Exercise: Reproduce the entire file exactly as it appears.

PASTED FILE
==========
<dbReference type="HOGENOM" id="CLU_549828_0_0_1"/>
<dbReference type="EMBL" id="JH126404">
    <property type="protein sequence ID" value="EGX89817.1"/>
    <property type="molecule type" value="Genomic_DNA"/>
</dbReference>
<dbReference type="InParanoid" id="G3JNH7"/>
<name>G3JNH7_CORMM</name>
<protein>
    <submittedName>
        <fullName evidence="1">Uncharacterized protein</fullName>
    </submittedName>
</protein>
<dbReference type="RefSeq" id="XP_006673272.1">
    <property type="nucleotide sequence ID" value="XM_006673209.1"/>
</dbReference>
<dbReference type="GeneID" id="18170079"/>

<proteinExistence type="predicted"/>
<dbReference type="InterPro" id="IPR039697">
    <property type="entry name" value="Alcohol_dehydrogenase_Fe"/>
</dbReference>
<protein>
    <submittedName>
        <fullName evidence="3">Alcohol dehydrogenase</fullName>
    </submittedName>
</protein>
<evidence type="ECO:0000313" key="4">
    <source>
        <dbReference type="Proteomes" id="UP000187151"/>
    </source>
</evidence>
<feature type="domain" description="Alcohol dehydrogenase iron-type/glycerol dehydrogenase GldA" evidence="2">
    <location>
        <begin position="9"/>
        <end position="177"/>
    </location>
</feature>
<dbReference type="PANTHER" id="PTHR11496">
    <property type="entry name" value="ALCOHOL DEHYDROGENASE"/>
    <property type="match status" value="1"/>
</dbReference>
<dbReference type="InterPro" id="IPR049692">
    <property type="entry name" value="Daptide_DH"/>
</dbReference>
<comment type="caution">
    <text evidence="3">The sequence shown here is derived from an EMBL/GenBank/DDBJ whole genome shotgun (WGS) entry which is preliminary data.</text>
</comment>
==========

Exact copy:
<dbReference type="HOGENOM" id="CLU_549828_0_0_1"/>
<dbReference type="EMBL" id="JH126404">
    <property type="protein sequence ID" value="EGX89817.1"/>
    <property type="molecule type" value="Genomic_DNA"/>
</dbReference>
<dbReference type="InParanoid" id="G3JNH7"/>
<name>G3JNH7_CORMM</name>
<protein>
    <submittedName>
        <fullName evidence="1">Uncharacterized protein</fullName>
    </submittedName>
</protein>
<dbReference type="RefSeq" id="XP_006673272.1">
    <property type="nucleotide sequence ID" value="XM_006673209.1"/>
</dbReference>
<dbReference type="GeneID" id="18170079"/>

<proteinExistence type="predicted"/>
<dbReference type="InterPro" id="IPR039697">
    <property type="entry name" value="Alcohol_dehydrogenase_Fe"/>
</dbReference>
<protein>
    <submittedName>
        <fullName evidence="3">Alcohol dehydrogenase</fullName>
    </submittedName>
</protein>
<evidence type="ECO:0000313" key="4">
    <source>
        <dbReference type="Proteomes" id="UP000187151"/>
    </source>
</evidence>
<feature type="domain" description="Alcohol dehydrogenase iron-type/glycerol dehydrogenase GldA" evidence="2">
    <location>
        <begin position="9"/>
        <end position="177"/>
    </location>
</feature>
<dbReference type="PANTHER" id="PTHR11496">
    <property type="entry name" value="ALCOHOL DEHYDROGENASE"/>
    <property type="match status" value="1"/>
</dbReference>
<dbReference type="InterPro" id="IPR049692">
    <property type="entry name" value="Daptide_DH"/>
</dbReference>
<comment type="caution">
    <text evidence="3">The sequence shown here is derived from an EMBL/GenBank/DDBJ whole genome shotgun (WGS) entry which is preliminary data.</text>
</comment>